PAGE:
Contains Scenes of Graphic Carrots: The Uncensoring of On-Screen Vomit

A vomit scene from the film I Love You, Man.

In gentler times characters suffering from ‘biliousness’ in films were seen to dash to an off-screen bathroom, cough politely, flush and then return looking pale. Not any more. Barely does a new film go by without the obligatory projectile vomiting scene. What’s changed? How come the censors are untroubled by it? And, most importantly, what do the effects guys use to make the puke?

A very good friend of mine is quite phobic about scenes involving vomiting in films. Despite his aversion he’s able to recount a long list of instances in movies that he’s seen where characters are shown graphically parting with their breakfast, almost as though, despite his phobia, he’s magnetically drawn to these instances. Maybe he’s compiling a mental catalogue so as to avoid seeing them in the future, or maybe he’s trying out some kind of self-imposed systematic desensitization. Whatever the explanation he really doesn’t like it, and he’d like a trigger warning from the censors please.

I doubt he’s on his own. Those viewers with an aversion to blood and gore are wrapped up in cotton wool by the censors. The recent fashion for qualifying a film’s certificate with a rambling ‘contains strong, bloody violence including gore, blood, entrails, blood, innards, blood and a bit more blood’ leaves one able to avoid such things as might displease the eye or mind. If on the other hand, like my friend, you happen to have a hang-up about chunder, you’re stuffed. There isn’t much to forewarn you of impending scenes of gastric evacuation in movies. It doesn’t help that blowing chunks is now regarded as a sure fire money shot in most modern comedies. My friend seems genuinely shocked that audiences aren’t shocked by such sights. How can they watch somebody bring their ring up on the screen and happily continue stuffing popcorn and pick ‘n’ mix down their own throats? At least one renowned critic is in full agreement.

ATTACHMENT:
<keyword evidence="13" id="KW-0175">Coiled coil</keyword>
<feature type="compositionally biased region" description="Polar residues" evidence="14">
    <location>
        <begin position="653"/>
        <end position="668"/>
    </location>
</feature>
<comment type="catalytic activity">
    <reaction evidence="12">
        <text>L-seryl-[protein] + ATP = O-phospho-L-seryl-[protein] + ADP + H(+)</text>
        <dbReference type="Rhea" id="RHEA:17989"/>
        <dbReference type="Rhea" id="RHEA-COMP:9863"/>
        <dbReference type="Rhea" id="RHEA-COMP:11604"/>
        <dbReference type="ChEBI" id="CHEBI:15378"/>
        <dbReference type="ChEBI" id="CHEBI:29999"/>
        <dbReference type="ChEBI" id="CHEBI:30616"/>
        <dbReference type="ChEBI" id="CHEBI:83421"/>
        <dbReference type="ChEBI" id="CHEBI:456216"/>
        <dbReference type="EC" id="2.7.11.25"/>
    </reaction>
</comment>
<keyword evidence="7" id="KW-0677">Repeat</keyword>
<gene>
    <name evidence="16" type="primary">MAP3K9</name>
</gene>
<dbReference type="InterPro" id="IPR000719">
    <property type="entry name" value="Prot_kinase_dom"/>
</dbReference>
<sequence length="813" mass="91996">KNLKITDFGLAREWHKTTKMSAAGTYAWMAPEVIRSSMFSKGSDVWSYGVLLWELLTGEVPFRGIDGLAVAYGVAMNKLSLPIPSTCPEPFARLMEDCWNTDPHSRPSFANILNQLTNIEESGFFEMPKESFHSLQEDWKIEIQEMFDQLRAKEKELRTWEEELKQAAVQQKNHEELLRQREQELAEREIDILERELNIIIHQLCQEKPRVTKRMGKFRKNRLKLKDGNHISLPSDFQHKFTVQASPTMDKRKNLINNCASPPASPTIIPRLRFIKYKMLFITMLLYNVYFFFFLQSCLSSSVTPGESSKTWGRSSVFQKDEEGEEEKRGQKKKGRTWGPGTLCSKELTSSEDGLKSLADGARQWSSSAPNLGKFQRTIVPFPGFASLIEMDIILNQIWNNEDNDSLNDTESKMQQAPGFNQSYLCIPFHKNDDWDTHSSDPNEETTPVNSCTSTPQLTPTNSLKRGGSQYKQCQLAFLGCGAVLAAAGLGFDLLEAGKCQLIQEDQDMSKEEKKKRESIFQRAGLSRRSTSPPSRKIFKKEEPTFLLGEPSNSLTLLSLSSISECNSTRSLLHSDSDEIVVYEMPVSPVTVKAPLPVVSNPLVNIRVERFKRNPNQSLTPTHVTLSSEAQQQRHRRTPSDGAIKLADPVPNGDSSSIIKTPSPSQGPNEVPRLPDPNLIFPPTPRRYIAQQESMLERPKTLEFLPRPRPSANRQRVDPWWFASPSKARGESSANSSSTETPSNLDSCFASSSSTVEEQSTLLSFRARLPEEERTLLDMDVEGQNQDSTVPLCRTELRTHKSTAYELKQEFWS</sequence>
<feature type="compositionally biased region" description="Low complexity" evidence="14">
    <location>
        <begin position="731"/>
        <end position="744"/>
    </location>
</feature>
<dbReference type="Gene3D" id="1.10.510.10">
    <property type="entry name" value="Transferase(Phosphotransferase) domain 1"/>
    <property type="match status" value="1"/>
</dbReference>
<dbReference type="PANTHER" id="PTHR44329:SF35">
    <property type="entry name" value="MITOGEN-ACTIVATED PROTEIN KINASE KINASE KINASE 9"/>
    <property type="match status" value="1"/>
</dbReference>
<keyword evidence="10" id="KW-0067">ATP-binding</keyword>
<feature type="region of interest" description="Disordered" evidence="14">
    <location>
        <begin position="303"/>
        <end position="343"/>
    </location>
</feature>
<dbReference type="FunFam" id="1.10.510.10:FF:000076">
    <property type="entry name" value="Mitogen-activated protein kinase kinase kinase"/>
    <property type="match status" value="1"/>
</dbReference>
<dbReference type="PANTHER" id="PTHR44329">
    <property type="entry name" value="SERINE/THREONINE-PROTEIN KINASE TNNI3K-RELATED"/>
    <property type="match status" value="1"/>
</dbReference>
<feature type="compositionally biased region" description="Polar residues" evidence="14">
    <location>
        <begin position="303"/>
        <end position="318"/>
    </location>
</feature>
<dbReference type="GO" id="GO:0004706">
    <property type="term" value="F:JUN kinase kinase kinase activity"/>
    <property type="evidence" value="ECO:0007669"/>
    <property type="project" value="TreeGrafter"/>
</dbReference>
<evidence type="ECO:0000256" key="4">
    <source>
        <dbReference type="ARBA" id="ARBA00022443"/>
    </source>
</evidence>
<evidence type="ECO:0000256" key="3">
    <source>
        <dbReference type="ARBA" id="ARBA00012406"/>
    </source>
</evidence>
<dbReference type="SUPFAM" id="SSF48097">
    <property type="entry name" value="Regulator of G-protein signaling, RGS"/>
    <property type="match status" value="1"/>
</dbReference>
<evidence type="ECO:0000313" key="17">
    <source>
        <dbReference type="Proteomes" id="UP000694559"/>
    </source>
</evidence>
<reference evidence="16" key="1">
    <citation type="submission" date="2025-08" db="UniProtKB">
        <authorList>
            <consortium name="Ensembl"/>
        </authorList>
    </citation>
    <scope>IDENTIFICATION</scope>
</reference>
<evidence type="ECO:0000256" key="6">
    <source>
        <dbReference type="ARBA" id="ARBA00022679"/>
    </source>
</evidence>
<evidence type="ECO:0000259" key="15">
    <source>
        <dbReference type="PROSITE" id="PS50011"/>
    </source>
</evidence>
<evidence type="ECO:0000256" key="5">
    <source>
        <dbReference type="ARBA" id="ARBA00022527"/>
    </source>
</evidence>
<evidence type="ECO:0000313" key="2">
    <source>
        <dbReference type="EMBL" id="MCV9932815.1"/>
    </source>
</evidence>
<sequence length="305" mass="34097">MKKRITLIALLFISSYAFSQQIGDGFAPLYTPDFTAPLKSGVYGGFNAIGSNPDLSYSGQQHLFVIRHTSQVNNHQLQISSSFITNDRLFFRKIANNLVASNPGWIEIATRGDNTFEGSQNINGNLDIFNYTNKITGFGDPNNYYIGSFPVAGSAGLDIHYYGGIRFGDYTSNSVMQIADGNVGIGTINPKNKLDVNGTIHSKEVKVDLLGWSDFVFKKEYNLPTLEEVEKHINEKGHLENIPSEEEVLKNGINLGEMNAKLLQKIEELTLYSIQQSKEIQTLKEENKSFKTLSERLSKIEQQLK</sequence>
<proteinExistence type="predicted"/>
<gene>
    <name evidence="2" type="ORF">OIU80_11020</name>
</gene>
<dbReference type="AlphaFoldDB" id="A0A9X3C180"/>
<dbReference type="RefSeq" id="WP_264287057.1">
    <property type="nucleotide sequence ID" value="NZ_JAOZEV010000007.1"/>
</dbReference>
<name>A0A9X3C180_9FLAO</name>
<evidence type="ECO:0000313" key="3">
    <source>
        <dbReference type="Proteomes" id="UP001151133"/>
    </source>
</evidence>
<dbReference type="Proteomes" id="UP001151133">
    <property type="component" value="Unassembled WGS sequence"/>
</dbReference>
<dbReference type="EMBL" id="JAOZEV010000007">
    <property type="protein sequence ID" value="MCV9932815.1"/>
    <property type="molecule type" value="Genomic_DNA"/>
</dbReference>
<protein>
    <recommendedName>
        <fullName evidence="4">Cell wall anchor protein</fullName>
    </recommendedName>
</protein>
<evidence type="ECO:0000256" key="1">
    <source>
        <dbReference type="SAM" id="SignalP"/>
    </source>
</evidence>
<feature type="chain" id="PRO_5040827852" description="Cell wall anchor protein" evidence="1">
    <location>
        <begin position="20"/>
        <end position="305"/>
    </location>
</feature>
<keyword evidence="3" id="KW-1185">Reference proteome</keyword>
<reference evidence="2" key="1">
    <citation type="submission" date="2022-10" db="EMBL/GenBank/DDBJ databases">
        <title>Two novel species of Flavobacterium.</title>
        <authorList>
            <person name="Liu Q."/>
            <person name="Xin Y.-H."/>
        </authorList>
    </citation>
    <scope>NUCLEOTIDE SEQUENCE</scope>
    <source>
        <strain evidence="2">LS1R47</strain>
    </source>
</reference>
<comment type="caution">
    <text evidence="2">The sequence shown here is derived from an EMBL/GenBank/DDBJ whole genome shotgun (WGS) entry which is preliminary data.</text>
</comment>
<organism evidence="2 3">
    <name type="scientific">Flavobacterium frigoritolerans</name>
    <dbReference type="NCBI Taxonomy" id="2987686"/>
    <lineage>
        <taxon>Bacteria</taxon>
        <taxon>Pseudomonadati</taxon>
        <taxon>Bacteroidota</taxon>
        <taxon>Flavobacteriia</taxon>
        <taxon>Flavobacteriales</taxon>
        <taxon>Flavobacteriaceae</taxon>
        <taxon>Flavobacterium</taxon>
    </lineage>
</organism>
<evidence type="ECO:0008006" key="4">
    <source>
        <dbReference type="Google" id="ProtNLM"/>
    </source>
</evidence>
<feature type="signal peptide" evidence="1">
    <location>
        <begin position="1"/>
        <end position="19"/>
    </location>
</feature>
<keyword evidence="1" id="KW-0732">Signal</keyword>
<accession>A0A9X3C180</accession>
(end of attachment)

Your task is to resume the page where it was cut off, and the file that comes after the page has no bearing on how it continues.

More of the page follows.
I guess my friend’s thinking is: if it was coming out the other end people wouldn’t be laughing (well, actually, maybe they would) but the change in audience tolerance for this kind of thing is interesting. Perhaps it reflects wider changes in the behaviour of youth audiences; the cast of binge-drink Britain are arguably much more used to the sight of somebody publicly spewing than previous generations would have been. In the good old days one simply kept it down old chap. Neuroses aside, the depiction of vomiting has undoubtedly become an easily exploded sacred cow for the lazy film maker, a laziness carried over into TV productions seeking an easy shock. Look no further than David Walliams’ emetic racist WI lady in Little BritainWhy bother writing an engaging scene exploring social mores through the medium of dialogue when you can film a guy regurgitating his lunch in order to make your audience sit up and take notice?

Effects technology has helped directors push the puke envelope down the years. The Exorcists pea-souper set the benchmark in the 70s and the emptying of Mr. Creosote’s capacious guts in Monty Python’s The Meaning Of Life meant that the olden days of low-tech ‘mouthful of minestrone’ offerings just didn’t cut the mustard any more. Vomit could no longer simply dribble or be spat out as an afterthought, it had to erupt with the force of Old Faithful, practically showering the audience with all manner of matter (have we had a puking scene in a 3D movie yet?) and, once they figured out how to fire gallons of stunt sick out of an actor’s mouth, seemingly nothing less would satisfy.

Sometimes the fun is in trying to spot just how they did it. I’m guessing they used some kind of sleeve-located tube for the ‘Jim’ll Fix‘ It boy scout-inspired rollercoaster scene in The Parole Officer (Ten out of ten for protein spill realism with that one. by the way.) It looks just like the sort of stomach contents that the school caretaker used to get his bucket of sawdust out for. Nice.

Just occasionally (well, maybe once) vomiting scenes have reached the level of art form. To my mind there is a curious poetry to the pie-eating scene in Stand By Me. the torrent of undigested fruit filling unleashed by Lardass and its knock-on effect through the crowd of onlookers is in my opinion rather beautifully choreographed.

It took a Trey Parker offering to hold the new formality of projectilism up to the light and send it up to hilarious effect. The small lake of bile produced by puppet Gary after a heavy drinking session in Team America: World Police deserves to have the last word on the matter. Quality: check. Quantity: triple check.

I think I’d better stop right there. There may be one or two of these examples that my friend hasn’t seen yet and I don’t really want to provide him with more reasons to get up in arms about the lack of protection the censors are providing for his sensibilities. Besides, I’m not feeling too well myself. Somebody pass the bucket…

[A version of this post first appeared on the Spectator Arts Blog on 16 June 2010]